Ergonomic Principles: NCLEX-RN
In this section of the NCLEX-RN examination, you will be expected to demonstrate your knowledge and skills of ergonomic principles in order to:
- Assess client ability to balance, transfer and use assistive devices prior to planning care (e.g., crutches, walker)
- Provide instruction and information to client about body positions that eliminate potential for repetitive stress injuries
- Use ergonomic principles when providing care (e.g., assistive devices, proper lifting)
Ergonomics is a scientific discipline that addresses the human being in the environment to facilitate human wellbeing. For example, an ergonomically designed computer mouse and ergonomically and anatomically correct chairs that curve to conform to our normal lumbar curve are examples of ergonomic principles applied to products that are used in the home and the workplace.
Body mechanics is the safe use of the body using the correct posture, bodily alignment, balance and bodily movements to safely bend, carry, lift and move objects and people. An example of a good body mechanics principle is to push rather then pull objects and people.
Nurses must apply the principles of ergonomics and well as body mechanics in their personal and professional life.
Assessing the Client Ability to Balance, Transfer and Using Assistive Devices Prior to Planning Care
Upon admission, and whenever a significant client change occurs, the client's ability to balance, safely transfer and use assistive devices is assessed and then incorporated into the client's plan of care. As previously discussed in terms of falls and fall prevention, the nurse assessing the client may determine that the client is at risk for falls because they lack the muscular strength, coordination, and/or balance to do so in a safe manner and without injury to self and the staff that are performing care.
In addition to increasing the client's muscular strength, coordination, and/or balance, nurses, often in collaboration with a physical therapist and other health care providers, nurses assess the client's ability to safely use an assistive device such as a walker or a cane to facilitate their movement and ambulation.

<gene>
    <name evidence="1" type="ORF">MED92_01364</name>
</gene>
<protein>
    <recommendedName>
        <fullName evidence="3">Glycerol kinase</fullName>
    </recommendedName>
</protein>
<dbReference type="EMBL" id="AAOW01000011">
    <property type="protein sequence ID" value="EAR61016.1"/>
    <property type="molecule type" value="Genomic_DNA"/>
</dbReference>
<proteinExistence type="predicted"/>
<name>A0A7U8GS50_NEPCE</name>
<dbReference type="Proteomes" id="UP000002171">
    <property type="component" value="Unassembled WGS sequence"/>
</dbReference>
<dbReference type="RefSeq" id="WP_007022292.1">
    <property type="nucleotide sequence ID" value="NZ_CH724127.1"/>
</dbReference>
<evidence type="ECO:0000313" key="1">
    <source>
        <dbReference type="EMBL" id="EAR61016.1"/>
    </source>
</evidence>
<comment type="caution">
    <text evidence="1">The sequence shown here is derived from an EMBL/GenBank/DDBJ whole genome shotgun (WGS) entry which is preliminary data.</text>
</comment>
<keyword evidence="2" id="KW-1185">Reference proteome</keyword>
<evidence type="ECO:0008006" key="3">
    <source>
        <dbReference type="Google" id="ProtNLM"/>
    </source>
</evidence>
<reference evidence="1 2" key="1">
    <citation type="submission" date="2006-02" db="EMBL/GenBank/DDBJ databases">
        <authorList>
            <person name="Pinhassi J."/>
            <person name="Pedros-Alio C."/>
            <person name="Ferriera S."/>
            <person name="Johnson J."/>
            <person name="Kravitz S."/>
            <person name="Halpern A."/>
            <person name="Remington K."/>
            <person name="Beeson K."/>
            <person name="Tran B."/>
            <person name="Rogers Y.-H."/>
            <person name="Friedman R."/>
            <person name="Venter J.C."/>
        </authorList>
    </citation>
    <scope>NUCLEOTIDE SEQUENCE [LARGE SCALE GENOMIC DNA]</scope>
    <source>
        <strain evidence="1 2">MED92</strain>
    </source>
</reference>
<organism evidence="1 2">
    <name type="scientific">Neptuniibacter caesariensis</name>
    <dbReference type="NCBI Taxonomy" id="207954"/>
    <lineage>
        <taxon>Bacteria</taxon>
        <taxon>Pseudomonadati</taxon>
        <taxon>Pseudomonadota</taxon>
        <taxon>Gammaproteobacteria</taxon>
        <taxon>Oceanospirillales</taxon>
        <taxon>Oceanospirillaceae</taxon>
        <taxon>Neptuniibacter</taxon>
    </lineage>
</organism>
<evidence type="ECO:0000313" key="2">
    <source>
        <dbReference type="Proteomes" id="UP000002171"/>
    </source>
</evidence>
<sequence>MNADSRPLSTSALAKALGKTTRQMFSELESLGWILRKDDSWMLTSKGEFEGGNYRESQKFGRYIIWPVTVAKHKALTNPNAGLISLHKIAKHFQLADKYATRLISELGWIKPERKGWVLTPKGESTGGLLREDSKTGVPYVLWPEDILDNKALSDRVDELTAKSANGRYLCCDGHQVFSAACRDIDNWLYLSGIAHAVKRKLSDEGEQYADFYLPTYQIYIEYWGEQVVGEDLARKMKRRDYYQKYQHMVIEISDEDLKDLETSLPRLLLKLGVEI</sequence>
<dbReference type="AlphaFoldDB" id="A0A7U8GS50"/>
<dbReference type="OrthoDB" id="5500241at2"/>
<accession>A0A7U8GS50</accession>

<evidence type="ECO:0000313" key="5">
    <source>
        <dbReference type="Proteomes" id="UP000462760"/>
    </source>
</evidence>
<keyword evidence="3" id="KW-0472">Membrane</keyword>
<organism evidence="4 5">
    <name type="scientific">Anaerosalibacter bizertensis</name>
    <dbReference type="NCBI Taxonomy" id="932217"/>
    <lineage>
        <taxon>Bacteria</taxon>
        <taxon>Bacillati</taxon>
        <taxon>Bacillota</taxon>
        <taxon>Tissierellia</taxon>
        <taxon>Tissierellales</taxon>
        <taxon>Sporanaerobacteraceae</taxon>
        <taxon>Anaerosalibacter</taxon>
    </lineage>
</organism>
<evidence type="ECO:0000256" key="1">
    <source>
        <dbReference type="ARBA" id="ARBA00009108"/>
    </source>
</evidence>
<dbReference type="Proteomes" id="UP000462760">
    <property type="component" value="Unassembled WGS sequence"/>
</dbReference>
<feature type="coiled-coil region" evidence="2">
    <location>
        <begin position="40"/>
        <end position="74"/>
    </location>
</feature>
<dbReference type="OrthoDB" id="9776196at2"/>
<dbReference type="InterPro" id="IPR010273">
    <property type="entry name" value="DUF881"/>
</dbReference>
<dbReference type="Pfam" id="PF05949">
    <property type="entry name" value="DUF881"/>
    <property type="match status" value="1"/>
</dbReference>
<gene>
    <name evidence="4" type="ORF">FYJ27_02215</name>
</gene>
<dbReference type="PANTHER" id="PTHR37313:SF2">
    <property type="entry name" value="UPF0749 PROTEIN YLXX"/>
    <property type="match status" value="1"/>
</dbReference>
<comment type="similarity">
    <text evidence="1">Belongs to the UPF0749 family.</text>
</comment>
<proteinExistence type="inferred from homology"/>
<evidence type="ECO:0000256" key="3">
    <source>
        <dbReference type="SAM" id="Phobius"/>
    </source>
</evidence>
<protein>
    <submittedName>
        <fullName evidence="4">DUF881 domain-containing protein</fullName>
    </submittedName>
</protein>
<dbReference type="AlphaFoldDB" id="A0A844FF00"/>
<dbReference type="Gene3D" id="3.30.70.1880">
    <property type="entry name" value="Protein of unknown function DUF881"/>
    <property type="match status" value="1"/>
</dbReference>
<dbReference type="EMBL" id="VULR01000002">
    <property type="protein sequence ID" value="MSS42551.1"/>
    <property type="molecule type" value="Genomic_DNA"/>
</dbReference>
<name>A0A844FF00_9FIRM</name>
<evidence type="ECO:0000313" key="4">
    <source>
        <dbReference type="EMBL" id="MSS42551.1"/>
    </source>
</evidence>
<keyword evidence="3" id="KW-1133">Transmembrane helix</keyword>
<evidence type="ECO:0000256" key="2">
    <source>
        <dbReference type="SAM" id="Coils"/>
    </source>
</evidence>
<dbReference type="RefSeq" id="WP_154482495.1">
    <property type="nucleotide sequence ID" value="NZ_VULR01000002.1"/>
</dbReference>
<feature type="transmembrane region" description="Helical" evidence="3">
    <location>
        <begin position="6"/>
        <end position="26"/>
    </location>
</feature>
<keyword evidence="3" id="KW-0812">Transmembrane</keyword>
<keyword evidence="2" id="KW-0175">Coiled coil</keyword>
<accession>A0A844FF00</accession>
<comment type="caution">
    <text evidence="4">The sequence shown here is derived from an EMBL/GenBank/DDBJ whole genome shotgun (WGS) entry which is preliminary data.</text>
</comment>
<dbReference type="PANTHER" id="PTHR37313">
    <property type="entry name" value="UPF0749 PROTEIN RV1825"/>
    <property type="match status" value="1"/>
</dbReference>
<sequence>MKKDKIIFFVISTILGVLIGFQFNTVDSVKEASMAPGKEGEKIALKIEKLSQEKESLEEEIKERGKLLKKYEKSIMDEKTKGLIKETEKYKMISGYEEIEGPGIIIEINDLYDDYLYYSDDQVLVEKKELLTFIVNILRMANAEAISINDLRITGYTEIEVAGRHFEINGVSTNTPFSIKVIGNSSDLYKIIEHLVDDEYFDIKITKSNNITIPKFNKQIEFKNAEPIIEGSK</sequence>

Providing Instruction and Information to Client about Body Positions that Eliminate the Potential for Repetitive Stress Injuries
In addition to the fact that health care staff must be knowledgeable about and use good body mechanics and ergonomic principles, clients also need knowledge and skill in content areas including body position, proper bodily alignment and ways to prevent repetitive stress injuries.
Some of the common used, anatomically correct positions that are used by patients in bed are the Fowler's position which is a sitting position with the head of the bed elevated, the dorsal recumbent position and supine positions which are lying on the back with or without a pillow for the head, the prone position on the stomach, the lateral position which is a side lying position with the upper most knee bent and often maintained in that position with a pillow, and the Sim's position which is a semi prone position.
Repetitive stress injuries, simply defined, are injuries that lead to muscular and neurological pain and discomfort, stiffness, and cramping as the result of repeated and repetitive movements and other things that lead to the overuse of a muscle or muscle group. The most often affected muscles and muscle groups include those of the wrist, forearm, elbow, fingers, hands, neck and shoulders.
Some of the activities and conditions associated with repetitive stress injuries include:
- Prolonged and intense activity without taking a break from it
- Poor posture and poor bodily alignment
- Cold ambient temperatures